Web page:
What is the best legal action to take when a creditor has sued for a alleged credit card debt.

Asked about 1 year ago - Atlanta, GA

I contacted the credit bureau to remove debts that where past the five year mark last week then I recevie advertisment mail stating the creditor has placed a law suit the same week. I have not been contacted by the creditor the whole time and I have not move the five years I live here.

Attorney answers (5)

  1. Kris K. Skaar

    Contributor Level 14

    5

    Lawyers agree

    Answered . There are several separate, but related, legal issues in your question.

    First, regarding the law suit, once you are served with the court papers, you will face your first court deadline in thirty (30) days from the service. Before that deadline runs, the "best legal action" would be for you to retain an experienced debt defense attorney to defend that case.

    Second, regarding your credit report, accounts are not subject to removal just because they are "past the five year mark." Accounts can be removed if they are inaccurate or if they are obsolete (which basically means older that seven and one-half years).

    Skaar & Feagle, LLP maintains offices in Marietta (770 427 5600) and Decatur (404 373 1970), Georgia. The... more
  2. Alan James Brinkmeier

    Contributor Level 20

    4

    Lawyers agree

    Answered . You may lose if you do not hire an attorney and defend within the 30 days allowed

  3. Scott Benjamin Riddle

    Pro

    Contributor Level 20

    1

    Lawyer agrees

    Answered . If you have been sued, the "best legal action" you need to take is defend the suit. Advertisements or your credit reports are not relevant to that (other than perhaps giving you notice that you have been sued). Otherwise, we don't know what defenses or claims you may have.

  4. Glen Edward Ashman

    Pro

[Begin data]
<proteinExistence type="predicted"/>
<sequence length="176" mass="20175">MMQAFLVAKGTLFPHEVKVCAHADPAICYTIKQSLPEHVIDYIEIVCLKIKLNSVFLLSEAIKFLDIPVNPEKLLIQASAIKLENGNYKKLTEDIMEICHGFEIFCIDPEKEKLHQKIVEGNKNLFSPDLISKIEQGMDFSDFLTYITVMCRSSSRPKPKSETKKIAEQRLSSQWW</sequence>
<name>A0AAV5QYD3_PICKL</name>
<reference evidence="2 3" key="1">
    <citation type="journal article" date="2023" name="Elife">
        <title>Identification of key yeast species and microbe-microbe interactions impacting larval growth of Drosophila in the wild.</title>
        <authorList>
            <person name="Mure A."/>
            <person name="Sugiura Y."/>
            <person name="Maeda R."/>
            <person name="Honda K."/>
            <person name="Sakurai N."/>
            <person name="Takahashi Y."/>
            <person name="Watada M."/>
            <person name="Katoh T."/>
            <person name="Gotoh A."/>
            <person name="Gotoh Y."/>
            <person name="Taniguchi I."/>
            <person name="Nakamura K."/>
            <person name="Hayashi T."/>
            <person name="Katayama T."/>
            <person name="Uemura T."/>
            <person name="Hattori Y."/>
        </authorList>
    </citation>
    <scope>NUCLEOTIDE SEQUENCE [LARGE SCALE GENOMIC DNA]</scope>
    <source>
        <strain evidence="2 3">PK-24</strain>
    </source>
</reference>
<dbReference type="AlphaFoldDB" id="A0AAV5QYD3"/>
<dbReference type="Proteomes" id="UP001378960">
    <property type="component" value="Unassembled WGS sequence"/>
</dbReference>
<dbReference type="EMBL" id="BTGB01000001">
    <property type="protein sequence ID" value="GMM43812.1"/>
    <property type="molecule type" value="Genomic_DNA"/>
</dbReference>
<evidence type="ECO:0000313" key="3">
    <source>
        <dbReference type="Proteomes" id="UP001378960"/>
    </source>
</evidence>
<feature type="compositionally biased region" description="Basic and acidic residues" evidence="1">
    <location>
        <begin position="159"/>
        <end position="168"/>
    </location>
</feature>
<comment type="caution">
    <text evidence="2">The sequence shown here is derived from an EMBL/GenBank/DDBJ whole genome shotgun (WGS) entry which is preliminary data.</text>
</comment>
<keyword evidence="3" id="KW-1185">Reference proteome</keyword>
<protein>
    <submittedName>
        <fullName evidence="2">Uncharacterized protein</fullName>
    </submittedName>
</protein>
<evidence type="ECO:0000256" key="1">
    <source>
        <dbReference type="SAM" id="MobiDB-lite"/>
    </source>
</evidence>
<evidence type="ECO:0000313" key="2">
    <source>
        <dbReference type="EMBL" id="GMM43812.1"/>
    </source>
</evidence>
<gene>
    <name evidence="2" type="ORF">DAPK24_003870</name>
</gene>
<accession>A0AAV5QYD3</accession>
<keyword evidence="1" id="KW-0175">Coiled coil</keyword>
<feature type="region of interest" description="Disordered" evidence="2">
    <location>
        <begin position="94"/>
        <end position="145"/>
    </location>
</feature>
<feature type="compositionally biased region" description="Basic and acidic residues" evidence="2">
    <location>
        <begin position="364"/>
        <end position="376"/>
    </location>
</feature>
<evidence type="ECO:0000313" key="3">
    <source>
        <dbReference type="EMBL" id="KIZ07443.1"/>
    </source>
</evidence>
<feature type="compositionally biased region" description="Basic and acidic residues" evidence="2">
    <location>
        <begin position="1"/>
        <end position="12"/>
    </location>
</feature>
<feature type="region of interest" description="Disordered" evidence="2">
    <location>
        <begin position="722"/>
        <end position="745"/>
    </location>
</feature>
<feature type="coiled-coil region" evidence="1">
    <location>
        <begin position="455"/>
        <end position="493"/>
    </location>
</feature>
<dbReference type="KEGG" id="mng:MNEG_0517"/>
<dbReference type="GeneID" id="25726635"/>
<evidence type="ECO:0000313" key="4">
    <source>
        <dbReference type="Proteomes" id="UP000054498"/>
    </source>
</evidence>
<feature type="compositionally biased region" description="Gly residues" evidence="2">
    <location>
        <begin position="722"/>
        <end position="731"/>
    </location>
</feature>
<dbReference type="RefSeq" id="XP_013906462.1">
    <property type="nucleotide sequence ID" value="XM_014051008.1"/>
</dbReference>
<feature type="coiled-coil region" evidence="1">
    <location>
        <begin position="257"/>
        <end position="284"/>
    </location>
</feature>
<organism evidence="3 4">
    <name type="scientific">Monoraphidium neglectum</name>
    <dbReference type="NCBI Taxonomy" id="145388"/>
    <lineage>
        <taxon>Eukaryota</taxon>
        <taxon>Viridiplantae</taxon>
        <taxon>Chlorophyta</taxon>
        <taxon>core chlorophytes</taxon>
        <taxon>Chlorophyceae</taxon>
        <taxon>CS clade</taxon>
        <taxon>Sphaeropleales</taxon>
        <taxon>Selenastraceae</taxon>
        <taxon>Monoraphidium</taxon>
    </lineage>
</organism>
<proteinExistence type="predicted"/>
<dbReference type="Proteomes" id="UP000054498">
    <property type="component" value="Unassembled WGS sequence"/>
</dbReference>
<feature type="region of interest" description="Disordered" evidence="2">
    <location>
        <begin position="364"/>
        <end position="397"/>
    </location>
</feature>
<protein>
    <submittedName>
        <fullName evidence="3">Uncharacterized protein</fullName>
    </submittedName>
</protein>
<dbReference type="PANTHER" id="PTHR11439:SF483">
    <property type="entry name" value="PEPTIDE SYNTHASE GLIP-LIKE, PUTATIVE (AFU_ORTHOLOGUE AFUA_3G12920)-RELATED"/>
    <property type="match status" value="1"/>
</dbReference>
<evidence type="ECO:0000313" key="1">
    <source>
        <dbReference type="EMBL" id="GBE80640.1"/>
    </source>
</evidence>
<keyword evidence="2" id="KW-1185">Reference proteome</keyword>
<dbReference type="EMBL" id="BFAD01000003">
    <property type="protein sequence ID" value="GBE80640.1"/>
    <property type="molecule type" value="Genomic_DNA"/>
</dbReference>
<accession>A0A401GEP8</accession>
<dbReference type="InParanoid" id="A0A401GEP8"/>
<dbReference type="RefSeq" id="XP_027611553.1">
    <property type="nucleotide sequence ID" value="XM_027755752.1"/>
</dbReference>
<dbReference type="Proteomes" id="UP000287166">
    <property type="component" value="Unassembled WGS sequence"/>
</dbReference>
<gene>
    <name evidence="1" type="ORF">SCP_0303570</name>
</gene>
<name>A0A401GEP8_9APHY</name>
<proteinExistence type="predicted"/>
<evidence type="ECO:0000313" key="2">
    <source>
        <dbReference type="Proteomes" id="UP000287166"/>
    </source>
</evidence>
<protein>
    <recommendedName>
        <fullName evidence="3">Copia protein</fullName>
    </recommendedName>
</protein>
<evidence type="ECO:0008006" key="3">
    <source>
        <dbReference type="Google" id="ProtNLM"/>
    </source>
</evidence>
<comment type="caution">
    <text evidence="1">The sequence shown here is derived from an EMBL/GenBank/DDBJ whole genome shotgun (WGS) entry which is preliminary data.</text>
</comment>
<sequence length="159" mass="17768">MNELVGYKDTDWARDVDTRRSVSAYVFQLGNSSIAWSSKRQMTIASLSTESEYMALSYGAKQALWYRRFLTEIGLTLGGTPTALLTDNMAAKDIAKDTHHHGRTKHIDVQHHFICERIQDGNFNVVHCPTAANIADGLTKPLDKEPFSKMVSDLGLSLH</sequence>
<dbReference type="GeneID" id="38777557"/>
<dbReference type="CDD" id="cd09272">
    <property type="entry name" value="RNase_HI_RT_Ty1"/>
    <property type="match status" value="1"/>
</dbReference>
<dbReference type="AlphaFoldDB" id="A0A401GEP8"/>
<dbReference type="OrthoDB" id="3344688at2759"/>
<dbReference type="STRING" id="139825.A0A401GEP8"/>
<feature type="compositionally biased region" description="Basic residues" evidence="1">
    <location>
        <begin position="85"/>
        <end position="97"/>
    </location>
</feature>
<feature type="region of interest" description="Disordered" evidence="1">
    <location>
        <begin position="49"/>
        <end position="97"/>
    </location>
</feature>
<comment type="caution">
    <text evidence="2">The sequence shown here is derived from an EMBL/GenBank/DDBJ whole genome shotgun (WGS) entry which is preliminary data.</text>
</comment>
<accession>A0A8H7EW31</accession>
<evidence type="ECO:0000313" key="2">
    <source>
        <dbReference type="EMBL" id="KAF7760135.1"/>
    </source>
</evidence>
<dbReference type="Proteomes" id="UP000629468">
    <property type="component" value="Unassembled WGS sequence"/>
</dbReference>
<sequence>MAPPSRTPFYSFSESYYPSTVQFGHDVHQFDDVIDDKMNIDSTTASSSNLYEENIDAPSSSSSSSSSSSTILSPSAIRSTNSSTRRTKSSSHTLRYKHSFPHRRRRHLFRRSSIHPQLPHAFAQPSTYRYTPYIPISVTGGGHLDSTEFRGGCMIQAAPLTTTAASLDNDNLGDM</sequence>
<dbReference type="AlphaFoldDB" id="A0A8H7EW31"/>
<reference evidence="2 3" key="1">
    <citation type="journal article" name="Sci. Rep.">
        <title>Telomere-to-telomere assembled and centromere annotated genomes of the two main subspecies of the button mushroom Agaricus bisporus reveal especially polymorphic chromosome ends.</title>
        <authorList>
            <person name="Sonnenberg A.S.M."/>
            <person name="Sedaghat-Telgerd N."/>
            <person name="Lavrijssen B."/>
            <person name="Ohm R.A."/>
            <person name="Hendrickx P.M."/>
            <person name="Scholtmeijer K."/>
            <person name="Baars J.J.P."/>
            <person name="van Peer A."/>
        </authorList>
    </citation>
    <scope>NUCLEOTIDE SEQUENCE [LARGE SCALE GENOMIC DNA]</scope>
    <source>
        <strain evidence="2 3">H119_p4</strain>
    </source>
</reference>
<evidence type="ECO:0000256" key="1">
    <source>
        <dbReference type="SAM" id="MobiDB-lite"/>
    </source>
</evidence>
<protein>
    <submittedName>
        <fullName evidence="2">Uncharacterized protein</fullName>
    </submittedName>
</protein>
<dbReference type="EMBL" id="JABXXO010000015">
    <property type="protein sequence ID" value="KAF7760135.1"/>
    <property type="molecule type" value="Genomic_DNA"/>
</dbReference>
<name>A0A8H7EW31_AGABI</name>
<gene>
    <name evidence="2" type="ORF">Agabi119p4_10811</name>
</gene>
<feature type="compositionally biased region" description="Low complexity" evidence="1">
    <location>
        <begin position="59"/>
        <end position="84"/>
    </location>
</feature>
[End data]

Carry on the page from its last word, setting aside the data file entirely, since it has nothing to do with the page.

Contributor Level 20

    1

    Lawyer agrees

    Answered . Old debts do not get remoed from credit reports in five years (the time period is 7 years) and even if they are not on the report, you can be sued. Many debts have a statute of limitations longer than 5 years (for example most credit cards are 6 years). You may or may not have defenses, but one thing is certain. If you do not retain a lawyer within 30 days you will probably lose the suit, and then see garnishment of your pay and bank accounts.

    Depending on what the lawyer tells you, you may end up filing bankruptcy or defending the case or settling. But do NOT do this yourself. Feel free to contact me if you need help (404-768-3509).

    If you find this answer helpful, please mark it here on AVVO as helpful. In answering you, I am attempting to... more
  5. Rachel Lea Hunter

    Contributor Level 14

    Answered . I agree with my colleagues. The statute of limitations in GA is 6 years for credit card debt. Why did you contact the credit bureaus? If the information was accurate, the debt can be reported for 7 years from the date of charge-off (charge-off occurs 6 months after your last payment).

    Many lawyers, especially bankruptcy lawyers, subscribe to a court service to tell them when lawsuits are filed against debtors. If you have $10,000 in dischargeable debt, you might want to consider bankruptcy.

    If you do not file bankruptcy and do absolutely nothing, then the creditor may get a judgment against you. With a judgment, the creditor can garnish wages, seize assets owned free and clear and levy your bank account. So unless you are entirely judgment proof and only get exempt income, doing nothing is not an option.

    If you don't want to file bankruptcy, then you got to do something. If you have valid defenses and objections (like if the debt was bought by a junk debt buyer who cannot prove its your debt), then hire a lawyer to litigate. How much is sought? Do you have at least 50% of the funds right now? If so, you may want to consider just settling. If you don't have the funds to settle then perhaps a payment arrangement can be worked out.

    If you are interested in resolving the lawsuit in a non-bankruptcy non-litigation context, please contact me at rachelforjustice@hotmail.com.

    PS - who is the law firm suing you? Frederick Hanna? Zwicker? Greene & Cooper? Someone else? Who is the creditor? All of this makes a difference in knowing what a creditor is likely to settle for.

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